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The site of the Woodfibre LNG project, a proposed small-scale liquefied natural gas (LNG) processing and export facility, in Squamish, B.C., on Wednesday, July 23, 2014. The project would be located on an existing industrial site, the former Woodfibre pulp mill and it could export approximately two million tonnes of LNG per year.

The Globe and Mail

A councillor in Squamish, B.C., wants a referendum on a proposed liquefied natural gas venture, saying residents need to take a harder look at whether they should welcome such developments.

Patricia Heintzman, who has served as a municipal councillor since 2005, wants the District of Squamish to place a question on the Woodfibre LNG project on the ballot in the Nov. 15 civic election.

"This type of massive knight-in-shining-armour development isn't necessarily the economic driver that you think it is," she said in an interview.

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"It's very hard for politicians to say no to these things and the tax revenue."

The mounting opposition to LNG in Squamish among environmentalists and some civic leaders such as Ms. Heintzman contrasts sharply with the lofty goals of B.C. Premier Christy Clark's government for the industry to propel the province to economic riches. So far, LNG proposals have encountered relatively little controversy in communities, especially compared with widespread B.C. grassroots opposition to Enbridge Inc.'s plans for its Northern Gateway oil pipeline project.

But Ms. Heintzman wants a referendum to show the province and the District of Squamish whether people who live in the area actually want the development. She will raise the topic of holding a non-binding vote when council meets on Aug. 19.

She said more than 100 Squamish residents have expressed concerns to her about allowing LNG exports from the industrial site where Western Forest Products Inc. once operated a pulp mill.

The pulp mill closed in 2006, but Squamish's efforts to increase Howe Sound's profile as a place for tourism and recreation are threatened by plans to export LNG by tankers to Asia, Ms. Heintzman said.

Woodfibre LNG, privately owned by Singapore-based RGE Pte. Ltd., emphasizes that the property is already connected to B.C. Hydro's grid, and having that electricity will help produce LNG efficiently without more-polluting forms of power generation.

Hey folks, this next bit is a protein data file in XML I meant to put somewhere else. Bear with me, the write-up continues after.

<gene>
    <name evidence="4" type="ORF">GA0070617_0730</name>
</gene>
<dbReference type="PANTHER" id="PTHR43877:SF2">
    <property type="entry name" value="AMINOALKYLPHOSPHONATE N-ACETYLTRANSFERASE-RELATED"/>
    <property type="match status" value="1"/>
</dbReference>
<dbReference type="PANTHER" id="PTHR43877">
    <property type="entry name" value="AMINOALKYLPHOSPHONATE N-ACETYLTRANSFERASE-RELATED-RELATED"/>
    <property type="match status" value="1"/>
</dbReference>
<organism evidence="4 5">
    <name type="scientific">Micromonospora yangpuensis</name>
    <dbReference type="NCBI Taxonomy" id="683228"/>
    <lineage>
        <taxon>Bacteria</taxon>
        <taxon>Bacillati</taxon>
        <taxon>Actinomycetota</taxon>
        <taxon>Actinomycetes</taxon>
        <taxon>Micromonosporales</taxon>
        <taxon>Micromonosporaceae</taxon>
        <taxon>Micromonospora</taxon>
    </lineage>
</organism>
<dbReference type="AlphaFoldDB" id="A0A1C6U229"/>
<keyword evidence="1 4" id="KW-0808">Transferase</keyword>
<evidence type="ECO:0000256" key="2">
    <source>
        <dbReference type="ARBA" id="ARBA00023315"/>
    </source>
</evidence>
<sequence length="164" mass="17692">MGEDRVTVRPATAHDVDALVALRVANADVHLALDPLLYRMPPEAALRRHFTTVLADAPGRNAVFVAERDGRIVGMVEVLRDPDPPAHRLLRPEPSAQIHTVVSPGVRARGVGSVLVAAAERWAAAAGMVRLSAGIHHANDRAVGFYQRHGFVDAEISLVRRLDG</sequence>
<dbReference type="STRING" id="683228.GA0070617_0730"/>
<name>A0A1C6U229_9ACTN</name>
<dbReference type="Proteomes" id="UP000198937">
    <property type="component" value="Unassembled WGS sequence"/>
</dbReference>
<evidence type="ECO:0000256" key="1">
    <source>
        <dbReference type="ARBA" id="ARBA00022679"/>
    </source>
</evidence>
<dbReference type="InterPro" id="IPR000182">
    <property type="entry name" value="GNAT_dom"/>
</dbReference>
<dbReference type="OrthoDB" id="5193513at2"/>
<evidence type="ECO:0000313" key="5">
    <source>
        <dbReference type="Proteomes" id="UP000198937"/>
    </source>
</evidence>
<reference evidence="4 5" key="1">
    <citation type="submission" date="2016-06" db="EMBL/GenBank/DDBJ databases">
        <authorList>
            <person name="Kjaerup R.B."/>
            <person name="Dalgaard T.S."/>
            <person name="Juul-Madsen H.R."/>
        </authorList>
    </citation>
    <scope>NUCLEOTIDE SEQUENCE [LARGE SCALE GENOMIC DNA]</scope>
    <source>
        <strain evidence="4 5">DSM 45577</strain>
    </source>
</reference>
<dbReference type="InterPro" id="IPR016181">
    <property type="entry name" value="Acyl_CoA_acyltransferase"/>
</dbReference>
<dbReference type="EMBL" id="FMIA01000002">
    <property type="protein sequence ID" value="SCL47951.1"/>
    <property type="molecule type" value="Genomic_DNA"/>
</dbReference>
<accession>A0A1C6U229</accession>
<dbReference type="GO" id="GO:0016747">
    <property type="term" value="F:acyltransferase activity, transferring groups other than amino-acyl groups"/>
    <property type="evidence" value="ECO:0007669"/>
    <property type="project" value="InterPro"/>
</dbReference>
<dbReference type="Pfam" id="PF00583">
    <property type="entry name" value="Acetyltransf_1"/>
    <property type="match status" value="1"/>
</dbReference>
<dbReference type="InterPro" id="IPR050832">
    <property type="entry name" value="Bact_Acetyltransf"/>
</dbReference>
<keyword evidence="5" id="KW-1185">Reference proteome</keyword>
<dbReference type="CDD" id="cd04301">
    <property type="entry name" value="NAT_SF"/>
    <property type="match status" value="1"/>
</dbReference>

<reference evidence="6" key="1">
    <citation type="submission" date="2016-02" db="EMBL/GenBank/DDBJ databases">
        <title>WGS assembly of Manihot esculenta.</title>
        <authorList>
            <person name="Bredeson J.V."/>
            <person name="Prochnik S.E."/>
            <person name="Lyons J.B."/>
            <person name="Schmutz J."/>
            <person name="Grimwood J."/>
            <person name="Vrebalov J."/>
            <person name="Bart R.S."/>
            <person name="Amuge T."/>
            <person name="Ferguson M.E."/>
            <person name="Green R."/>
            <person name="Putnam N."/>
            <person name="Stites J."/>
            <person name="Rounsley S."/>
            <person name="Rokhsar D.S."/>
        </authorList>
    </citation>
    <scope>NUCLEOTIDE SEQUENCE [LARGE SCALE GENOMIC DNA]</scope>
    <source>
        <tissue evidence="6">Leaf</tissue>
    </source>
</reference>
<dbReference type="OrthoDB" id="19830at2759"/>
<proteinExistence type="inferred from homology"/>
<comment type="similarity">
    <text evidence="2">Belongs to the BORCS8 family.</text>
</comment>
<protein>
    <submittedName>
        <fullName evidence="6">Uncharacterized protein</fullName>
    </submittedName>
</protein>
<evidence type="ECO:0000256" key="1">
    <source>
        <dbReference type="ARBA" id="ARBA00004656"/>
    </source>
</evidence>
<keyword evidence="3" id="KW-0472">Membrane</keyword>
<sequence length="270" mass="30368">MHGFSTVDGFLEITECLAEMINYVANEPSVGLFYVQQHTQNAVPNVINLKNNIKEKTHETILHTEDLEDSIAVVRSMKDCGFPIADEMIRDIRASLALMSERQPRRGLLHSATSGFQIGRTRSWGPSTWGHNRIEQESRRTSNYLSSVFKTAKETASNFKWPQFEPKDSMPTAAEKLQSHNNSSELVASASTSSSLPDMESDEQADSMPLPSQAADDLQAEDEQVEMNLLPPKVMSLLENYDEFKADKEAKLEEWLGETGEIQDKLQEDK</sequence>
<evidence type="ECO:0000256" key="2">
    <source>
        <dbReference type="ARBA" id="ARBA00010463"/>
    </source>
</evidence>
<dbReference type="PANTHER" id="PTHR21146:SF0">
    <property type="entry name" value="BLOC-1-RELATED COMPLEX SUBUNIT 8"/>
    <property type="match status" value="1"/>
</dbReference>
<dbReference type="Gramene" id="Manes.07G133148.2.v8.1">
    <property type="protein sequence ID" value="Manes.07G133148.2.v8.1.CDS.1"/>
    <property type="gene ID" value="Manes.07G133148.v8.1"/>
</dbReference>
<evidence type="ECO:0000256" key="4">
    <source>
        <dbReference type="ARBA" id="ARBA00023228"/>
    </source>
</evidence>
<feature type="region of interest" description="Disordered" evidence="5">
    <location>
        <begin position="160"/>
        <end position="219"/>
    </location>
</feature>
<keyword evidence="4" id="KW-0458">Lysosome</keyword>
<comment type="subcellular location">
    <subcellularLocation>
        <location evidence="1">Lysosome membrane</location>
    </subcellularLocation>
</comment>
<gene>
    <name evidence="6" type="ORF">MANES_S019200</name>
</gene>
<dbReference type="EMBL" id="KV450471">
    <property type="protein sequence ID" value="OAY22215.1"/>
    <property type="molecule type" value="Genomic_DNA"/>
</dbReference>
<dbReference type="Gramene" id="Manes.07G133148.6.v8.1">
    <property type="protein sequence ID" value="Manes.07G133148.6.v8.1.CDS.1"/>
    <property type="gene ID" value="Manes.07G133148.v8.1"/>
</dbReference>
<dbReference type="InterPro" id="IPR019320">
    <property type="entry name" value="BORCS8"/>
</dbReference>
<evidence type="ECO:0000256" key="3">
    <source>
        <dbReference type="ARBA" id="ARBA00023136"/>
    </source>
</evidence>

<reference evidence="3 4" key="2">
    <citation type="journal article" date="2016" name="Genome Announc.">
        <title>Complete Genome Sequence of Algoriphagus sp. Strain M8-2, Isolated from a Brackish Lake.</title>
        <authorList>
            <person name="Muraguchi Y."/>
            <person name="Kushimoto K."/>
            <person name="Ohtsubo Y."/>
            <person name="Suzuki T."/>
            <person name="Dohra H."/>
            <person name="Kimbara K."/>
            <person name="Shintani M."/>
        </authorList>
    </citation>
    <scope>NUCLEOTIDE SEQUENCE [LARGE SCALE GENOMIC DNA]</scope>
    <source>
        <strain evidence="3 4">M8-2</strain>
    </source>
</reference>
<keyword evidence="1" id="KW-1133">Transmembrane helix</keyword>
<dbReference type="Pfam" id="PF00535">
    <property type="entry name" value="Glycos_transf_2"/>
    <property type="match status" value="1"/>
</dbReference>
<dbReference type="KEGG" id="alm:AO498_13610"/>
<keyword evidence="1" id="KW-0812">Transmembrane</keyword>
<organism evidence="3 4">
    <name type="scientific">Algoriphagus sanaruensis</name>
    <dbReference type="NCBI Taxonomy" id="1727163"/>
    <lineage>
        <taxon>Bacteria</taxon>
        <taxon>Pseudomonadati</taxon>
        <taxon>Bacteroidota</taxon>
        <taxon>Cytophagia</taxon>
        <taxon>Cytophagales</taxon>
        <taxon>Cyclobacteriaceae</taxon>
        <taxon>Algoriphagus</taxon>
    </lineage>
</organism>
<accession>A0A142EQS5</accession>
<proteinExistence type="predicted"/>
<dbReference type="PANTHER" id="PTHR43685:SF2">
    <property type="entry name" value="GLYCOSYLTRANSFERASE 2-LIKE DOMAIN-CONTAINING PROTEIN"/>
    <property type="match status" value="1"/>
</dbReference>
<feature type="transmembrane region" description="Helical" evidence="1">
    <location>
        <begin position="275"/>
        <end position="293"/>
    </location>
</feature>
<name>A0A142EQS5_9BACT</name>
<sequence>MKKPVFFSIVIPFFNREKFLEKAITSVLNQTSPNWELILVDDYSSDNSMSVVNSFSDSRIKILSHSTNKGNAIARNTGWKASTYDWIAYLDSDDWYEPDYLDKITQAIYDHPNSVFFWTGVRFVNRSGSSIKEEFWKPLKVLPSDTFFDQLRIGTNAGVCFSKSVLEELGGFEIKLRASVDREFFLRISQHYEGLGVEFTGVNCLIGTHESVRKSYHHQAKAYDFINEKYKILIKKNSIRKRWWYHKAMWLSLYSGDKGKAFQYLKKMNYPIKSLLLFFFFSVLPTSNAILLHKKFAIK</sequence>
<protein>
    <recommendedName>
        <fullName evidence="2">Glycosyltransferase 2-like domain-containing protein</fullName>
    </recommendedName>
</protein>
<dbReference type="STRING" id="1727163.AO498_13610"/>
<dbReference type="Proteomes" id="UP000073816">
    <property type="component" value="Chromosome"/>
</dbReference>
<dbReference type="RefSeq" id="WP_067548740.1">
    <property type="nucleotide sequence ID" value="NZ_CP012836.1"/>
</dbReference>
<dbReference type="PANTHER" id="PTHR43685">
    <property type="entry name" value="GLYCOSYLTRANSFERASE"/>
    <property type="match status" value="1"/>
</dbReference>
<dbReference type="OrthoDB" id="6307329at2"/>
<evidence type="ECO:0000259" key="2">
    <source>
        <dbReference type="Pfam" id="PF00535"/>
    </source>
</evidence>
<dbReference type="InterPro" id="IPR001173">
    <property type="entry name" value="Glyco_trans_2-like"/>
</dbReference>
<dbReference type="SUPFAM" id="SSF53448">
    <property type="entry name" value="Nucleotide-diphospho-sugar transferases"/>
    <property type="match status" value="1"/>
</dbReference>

Byng Giraud, Woodfibre LNG's vice-president of corporate affairs, said the project would create about 500 construction jobs, and have an estimated 100 full-time employees.

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He said he does not object to a referendum, but opposes having one in November because Woodfibre LNG would not have enough time to present its information properly to residents and file regulatory papers with the B.C. Environmental Assessment Office that would make more details public.

"Let's provide people with more information before we rush everybody into making a decision," Mr. Giraud said. "We need all the facts on the table, and both sides with different positions should have factual information and not simply conjecture."

The National Energy Board approved Woodfibre LNG's export licence application last December. An environmental assessment is under way on the project, which would have an export terminal seven kilometres southwest of Squamish.

If RGE makes a final investment decision in 2015 to proceed, then the goal is to be in operation by March, 2017.

"If people want to gauge public opinion, we're not against that, but the November timing is a challenge for us," Mr. Giraud said.

Chris Lewis, a councillor with the Squamish First Nation, said the aboriginal group is reviewing Woodfibre LNG and has not decided whether to support it. "The Squamish Nation is a government and we have processes to engage with our citizens. We respect other levels of governments and their processes to engage with their citizens," he said.

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Ms. Heintzman will need at least three other members of the seven-person District of Squamish council to support her if the referendum is to go ahead. One councillor, Doug Race, said he opposes having a municipal vote on Woodfibre LNG because local politicians should show leadership and make decisions for the greater good of the community.

Squamish Mayor Rob Kirkham said he will listen to the pros and cons of holding a November referendum, and also consider options such as town hall meetings to gather residents' input.

Auli Parviainen, a member of the anti-LNG group named My Sea to Sky, said a grassroots movement is gaining momentum to oppose Woodfibre LNG. "We certainly feel very strongly that Woodfibre LNG needs a social licence and that licence can only be granted by the community," she said.

No matter whether the referendum appears on the Nov. 15 civic ballot, the broader issue of LNG exports will become a local election issue, said Ms. Parviainen, who lost to Mr. Kirkham in a close mayoral race in 2011.

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